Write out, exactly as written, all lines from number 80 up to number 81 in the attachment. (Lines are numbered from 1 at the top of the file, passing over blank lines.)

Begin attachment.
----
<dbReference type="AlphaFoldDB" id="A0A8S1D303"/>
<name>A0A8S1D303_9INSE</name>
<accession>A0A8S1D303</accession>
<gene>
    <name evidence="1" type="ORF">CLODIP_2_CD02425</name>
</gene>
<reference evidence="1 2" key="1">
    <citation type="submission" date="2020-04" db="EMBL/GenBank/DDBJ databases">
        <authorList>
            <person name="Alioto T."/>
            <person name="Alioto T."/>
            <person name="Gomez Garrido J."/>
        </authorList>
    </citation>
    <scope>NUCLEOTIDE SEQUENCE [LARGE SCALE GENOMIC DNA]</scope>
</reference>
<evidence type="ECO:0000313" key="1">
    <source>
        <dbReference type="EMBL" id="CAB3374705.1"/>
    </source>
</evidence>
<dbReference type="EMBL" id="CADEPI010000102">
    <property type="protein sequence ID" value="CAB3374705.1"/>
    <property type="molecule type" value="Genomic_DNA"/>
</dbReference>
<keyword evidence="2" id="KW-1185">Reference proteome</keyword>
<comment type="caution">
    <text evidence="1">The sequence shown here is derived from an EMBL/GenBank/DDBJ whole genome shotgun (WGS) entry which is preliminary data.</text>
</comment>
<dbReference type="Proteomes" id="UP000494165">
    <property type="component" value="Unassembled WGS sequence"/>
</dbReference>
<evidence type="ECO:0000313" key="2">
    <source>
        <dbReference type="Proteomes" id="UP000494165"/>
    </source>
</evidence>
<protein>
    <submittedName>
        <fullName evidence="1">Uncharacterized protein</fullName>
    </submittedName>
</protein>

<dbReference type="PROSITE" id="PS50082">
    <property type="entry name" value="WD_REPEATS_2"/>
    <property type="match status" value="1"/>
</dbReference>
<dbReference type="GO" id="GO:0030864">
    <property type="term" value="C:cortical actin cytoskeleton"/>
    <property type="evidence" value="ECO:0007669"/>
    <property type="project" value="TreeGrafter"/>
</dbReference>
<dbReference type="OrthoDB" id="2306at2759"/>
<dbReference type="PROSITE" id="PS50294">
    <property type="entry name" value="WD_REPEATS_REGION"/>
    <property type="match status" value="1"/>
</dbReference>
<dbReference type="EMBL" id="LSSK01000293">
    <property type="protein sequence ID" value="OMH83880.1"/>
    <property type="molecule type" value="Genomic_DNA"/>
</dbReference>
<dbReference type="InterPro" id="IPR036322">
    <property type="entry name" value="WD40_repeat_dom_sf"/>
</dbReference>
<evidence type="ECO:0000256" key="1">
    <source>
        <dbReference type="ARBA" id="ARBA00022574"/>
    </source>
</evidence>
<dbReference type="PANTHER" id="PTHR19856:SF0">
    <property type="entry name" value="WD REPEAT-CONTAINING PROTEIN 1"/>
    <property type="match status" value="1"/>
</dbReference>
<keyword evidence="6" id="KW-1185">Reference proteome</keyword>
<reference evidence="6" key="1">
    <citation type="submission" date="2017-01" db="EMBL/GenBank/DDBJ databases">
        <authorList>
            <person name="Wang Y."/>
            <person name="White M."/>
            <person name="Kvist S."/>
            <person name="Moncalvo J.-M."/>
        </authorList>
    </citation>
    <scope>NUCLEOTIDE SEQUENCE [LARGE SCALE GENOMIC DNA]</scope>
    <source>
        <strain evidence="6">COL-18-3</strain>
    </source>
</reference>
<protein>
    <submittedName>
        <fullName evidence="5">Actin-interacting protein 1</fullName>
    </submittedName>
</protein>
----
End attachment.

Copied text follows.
            <person name="Moncalvo J.-M."/>
        </authorList>